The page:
Homonymous Hemianopsia

Overview

What is homonymous hemianopsia?

Homonymous hemianopsia is a condition in which a person sees only one side ― right or left ― of the visual world of each eye. The person may not be aware that the vision loss is happening in both eyes, not just one.

Under normal circumstances, the left half of the brain processes visual information from both eyes about the right side of the world. The right side of the brain processes visual information from both eyes about the left side of the world.

normal vision

A visual world of someone with normal vision.

In homonymous hemianopsia, an injury to the left part of the brain results in the loss of the right half of the visual world of each eye. An injury to the right part of the brain produces loss of the left side of the visual world of each eye.

This condition is created by a problem in brain function rather than a disorder of the eyes themselves.

homonymous hemianopsia

A visual world of someone with homonymous hemianopsia.

Symptoms and Causes

What causes homonymous hemianopsia?

The most common cause of this type of vision loss is stroke. However, any disorder that affects the brain — including tumors, inflammation and injuries — can be a cause.

It is estimated that 70% of the injuries leading to hemianopsias are due to an obstruction (blockage) of the blood supply (stroke). Fifteen percent are due to tumors, and 5% are due to bleeding in the brain. Males from the ages of 50 to 70 are most frequently affected. This population is the group most likely to have diseases that affect the circulatory system.

As for the areas of the brain most affected, 40% of homonymous hemianopsias originate in the occipital (rear) lobe of the cerebral hemisphere. A total of 30% originate in the parietal (middle) lobe, 25% in the temporal (lower) lobe and 5% in the optic tract and lateral geniculate nucleus (pathways of the optic nerves connecting the eyes to the brain).

What are the symptoms of homonymous hemianopsia?

  • Bumping into or failing to notice things on the side of the hemianopsia. This can make such everyday tasks as crossing the street or driving a car unsafe.
  • Missing parts of words or parts of an eye chart on the side of the hemianopsia when reading.
  • Not noticing objects on a desk or table or even food on a plate to the side of the hemianopsia.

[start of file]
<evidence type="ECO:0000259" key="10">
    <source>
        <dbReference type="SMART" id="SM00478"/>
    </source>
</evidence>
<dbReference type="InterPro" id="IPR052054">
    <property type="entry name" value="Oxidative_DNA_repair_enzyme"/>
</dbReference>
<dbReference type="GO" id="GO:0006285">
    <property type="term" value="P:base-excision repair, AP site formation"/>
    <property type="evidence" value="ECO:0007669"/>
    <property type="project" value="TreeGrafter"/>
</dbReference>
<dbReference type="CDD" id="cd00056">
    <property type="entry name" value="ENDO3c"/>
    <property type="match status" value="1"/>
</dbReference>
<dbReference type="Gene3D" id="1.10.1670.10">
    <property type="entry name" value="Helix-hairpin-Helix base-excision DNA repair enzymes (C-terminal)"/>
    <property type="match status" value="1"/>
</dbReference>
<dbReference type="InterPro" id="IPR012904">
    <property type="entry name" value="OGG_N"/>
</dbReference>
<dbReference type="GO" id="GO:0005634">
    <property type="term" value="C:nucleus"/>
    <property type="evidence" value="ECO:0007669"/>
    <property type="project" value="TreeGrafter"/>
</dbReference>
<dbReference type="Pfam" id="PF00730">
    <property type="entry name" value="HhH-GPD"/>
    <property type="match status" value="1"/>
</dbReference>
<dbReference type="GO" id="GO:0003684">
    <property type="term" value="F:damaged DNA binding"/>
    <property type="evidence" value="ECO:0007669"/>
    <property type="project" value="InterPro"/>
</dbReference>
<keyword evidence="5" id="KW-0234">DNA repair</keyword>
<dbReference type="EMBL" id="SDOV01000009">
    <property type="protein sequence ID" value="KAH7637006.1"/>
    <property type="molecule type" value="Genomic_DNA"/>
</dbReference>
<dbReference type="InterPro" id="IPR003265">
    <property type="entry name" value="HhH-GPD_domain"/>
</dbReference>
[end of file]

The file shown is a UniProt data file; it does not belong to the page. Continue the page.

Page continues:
• Frustration with reading because it is difficult for the eyes to pick up the beginning of the next line.
  • Tendency to turn the head or body away from the side of the hemianopsia.
  • Drifting in a direction away from the hemianopsia when walking.
  • Visual hallucinations that appear in the form of lights, shapes or geometric figures or as the image of a recognizable object. Sometimes a movement noted on the normal side of vision is believed to be also seen at the same time on the side of the visual loss.

Note: There is no correlation between homonymous hemianopsia and nearsightedness or farsightnedness. These conditions are not related.

Diagnosis and Tests

How is homonymous hemianopsia diagnosed?

A thorough evaluation of the visual system is needed for an accurate diagnosis. The most common test is a visual field exam. The patient focuses on a target in front while noting lights flashed above, below, left and right of the target.

Magnetic resonance imaging (MRI) of the brain is used to diagnose the underlying location and cause of the brain injury.

Management and Treatment

How is homonymous hemianopsia treated?

Treatment by a low-vision specialist deals with two main areas: improving reading ability and navigating the environment.

Strategies to improve reading ability:

  • Use a straight edge to direct the eyes to the next line of text.
  • Work on willingly increasing the size of small eye movements as words are read along the line of text. The goal is to capture each word in the field of vision and to recognize it as a whole before reading it.